Hundreds of Albany High students responded by holding a three-hour-long sit-in and carrying posters stating, “Black is beautiful” and “We won’t stand for racism.”
The principal and superintendent noted in a statement that other racially biased incidents involving the students who created the Instagram account had been going on for months and admitted that the school climate was in need of some repair. These students had been making Nazi hand salutes and other anti-Semitic gestures in the hallways. “These recent events have underscored our need to ... implement restorative justice practices, as well as culturally responsive teaching and practices,” the statement reads. “It is our goal not only to set the tone that any racist, sexist, discriminatory, or hate related speech and behavior will not be tolerated, but that we also create a school community in which all students feel safe, welcome, and respected.”
Another case from last week involves students from Monarch High School in Coconut Creek, Florida. Two white students invited a black student, who attends homeschool, to the prom with a sign that read, “You may be picking cotton, but we’re picking you to go to the prom with us.” A photo of the students holding the sign—all three smiling—went viral and quickly attracted ire. A spokesperson for the district explained the district’s pride in the community’s and schools’ diversity and that it’s “committed to providing learning environments that foster inclusion and respect.”
In each case, at Albany High and Monarch High, the offending students were suspended and the school or district made it a point to let the public know that an investigation was underway. Albany High even had their suspended students meet with teachers and targeted students upon their return to school.
Each school did something, but that’s not enough.
As Teaching Tolerance advises administrators dealing with such incidents in the guide Responding to Hate and Bias at School, “Whether the incident was violent or nonviolent, one of your most important tasks as an administrator is to focus on restoration and not merely punishment.” That means restoration for the entire school community, families included, because the entire community has been wounded.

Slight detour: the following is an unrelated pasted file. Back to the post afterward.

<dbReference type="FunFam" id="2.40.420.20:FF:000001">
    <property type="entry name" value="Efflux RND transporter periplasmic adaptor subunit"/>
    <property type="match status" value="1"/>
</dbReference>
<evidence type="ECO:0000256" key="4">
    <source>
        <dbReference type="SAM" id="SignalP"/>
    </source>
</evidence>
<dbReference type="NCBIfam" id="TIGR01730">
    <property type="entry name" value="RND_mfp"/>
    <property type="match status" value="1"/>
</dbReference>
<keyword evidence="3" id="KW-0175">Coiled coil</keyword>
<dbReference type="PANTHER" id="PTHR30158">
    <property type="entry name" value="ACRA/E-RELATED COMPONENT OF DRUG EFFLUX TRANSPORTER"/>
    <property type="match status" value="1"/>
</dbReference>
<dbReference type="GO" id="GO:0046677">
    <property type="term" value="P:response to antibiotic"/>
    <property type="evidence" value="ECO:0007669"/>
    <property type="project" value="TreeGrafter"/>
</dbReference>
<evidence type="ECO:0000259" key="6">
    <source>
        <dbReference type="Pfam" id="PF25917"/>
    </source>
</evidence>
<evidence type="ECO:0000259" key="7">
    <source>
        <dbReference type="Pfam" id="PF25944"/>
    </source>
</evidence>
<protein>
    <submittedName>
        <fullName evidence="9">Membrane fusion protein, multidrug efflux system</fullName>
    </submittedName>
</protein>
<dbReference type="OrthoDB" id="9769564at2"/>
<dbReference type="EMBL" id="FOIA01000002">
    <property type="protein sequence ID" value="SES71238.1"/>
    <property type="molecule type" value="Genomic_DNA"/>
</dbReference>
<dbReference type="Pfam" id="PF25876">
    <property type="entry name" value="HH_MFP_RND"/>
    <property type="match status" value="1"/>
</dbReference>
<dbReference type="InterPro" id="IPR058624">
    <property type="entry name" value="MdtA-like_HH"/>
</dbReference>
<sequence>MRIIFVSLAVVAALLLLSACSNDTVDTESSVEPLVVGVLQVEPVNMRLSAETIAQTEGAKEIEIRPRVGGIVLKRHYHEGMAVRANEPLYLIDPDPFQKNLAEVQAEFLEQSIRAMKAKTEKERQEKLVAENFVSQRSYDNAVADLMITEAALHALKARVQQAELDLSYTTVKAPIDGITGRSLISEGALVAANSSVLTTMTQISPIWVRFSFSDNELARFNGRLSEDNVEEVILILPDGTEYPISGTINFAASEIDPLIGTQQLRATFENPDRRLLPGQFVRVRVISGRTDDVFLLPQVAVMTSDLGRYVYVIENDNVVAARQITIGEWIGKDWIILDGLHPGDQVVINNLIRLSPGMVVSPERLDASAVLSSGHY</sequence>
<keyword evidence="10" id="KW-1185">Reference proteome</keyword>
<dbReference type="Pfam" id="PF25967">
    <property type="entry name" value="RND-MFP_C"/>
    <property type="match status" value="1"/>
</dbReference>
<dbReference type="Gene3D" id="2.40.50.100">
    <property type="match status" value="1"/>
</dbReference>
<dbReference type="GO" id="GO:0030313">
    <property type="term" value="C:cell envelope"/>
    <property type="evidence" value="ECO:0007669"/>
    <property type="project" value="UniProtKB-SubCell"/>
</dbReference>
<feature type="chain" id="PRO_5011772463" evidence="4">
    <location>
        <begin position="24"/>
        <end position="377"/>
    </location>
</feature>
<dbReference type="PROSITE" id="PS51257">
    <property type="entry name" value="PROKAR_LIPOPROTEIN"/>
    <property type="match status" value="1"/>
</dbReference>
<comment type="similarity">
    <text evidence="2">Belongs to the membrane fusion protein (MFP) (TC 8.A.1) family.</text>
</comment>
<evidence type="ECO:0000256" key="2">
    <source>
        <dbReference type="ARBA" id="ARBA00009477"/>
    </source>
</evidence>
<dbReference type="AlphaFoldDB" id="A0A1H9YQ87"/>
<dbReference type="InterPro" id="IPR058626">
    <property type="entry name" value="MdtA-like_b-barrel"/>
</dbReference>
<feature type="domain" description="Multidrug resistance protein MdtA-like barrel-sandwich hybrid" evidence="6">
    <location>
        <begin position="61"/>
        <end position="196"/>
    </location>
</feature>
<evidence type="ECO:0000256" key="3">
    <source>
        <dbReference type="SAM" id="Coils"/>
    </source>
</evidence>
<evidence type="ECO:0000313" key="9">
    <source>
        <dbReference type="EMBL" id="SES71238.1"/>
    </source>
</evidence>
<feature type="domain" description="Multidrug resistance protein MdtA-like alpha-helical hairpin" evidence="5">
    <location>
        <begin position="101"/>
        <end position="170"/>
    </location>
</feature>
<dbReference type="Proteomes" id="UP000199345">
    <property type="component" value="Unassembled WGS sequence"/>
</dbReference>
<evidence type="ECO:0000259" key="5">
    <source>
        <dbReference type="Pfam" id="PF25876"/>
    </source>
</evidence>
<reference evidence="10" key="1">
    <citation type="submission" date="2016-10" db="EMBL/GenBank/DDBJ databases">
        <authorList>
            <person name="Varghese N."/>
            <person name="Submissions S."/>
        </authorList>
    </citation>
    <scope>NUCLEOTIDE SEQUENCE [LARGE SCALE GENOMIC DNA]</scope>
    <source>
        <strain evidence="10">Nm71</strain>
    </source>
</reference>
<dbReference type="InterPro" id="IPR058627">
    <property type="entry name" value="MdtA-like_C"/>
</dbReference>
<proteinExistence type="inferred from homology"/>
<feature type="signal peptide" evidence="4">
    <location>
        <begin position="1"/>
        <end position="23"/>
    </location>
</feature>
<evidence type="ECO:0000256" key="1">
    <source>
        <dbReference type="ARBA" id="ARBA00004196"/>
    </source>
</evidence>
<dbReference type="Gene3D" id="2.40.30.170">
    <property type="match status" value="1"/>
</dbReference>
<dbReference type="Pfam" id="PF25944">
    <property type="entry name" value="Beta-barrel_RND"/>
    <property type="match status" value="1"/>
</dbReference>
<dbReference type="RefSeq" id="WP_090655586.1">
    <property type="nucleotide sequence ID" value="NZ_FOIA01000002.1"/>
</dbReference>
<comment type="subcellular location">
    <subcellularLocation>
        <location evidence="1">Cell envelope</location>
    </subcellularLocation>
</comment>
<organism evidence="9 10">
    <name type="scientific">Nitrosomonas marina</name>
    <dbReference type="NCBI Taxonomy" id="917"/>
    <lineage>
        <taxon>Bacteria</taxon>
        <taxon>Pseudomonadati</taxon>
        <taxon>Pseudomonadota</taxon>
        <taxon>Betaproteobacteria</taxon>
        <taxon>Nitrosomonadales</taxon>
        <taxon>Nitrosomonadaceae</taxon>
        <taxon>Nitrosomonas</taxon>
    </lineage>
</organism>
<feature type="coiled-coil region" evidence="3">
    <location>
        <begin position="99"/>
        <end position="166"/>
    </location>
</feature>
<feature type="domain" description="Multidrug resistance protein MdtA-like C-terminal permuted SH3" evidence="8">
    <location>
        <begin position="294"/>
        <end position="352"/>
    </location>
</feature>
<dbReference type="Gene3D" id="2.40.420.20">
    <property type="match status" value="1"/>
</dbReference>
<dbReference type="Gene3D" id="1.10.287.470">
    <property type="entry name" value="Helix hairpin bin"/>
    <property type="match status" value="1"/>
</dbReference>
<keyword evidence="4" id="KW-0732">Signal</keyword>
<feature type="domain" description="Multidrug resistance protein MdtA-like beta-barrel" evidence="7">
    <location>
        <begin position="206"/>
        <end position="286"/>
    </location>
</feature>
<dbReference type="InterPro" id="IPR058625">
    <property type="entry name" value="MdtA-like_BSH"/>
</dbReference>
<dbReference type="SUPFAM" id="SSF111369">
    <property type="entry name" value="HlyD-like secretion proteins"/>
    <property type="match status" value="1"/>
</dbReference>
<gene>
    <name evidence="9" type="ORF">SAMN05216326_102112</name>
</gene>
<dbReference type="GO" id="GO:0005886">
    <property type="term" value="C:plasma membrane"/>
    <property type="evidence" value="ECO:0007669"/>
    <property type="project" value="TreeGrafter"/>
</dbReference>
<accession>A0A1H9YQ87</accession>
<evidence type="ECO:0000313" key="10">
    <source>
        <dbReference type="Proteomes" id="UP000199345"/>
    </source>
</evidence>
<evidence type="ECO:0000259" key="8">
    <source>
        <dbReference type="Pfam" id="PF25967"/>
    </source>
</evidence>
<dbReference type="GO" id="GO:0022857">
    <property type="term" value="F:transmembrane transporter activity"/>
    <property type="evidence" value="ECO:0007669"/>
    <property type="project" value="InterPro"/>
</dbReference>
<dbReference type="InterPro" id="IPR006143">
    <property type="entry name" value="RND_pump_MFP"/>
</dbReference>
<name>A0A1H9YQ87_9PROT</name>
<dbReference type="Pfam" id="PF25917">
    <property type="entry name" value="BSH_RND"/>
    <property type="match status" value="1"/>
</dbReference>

So when a meeting scheduled for Saturday, April 1, with Albany High’s principal was canceled via email the night prior to the meeting without explanation, families were disappointed, to say the least. “We looked forward to this meeting to be the adult examples our children need to see,” said one parent. Families have yet to hear from the school or district about rescheduling.
After the Monarch High incident, softball teammates and families of the suspended students said the sign was an inside joke and that no offense was intended. But again, the whole community has been affected by this “joke,” and healing needs to take place.
No one wants to deal with these kinds of incidents or their aftermaths. News travels quickly, emotions are high and people want answers. Administrators, yes, do condemn the act, communicate with media and respond appropriately to offending students.
But it is just as important—perhaps more so—for you to tend to the state of your school community during the crisis and the days after. The wellbeing of the student body needs to be your priority, so focus on repairing your school’s climate for the short and long term. That means providing opportunities for all students and families to express themselves and to hear from you and each other. That means promoting efforts to reduce prejudice, celebrate differences and foster empathy—in the curriculum and throughout school programming. That means unequivocally condemning biased acts and language. And that most certainly means having a plan in place well before any incident occurs.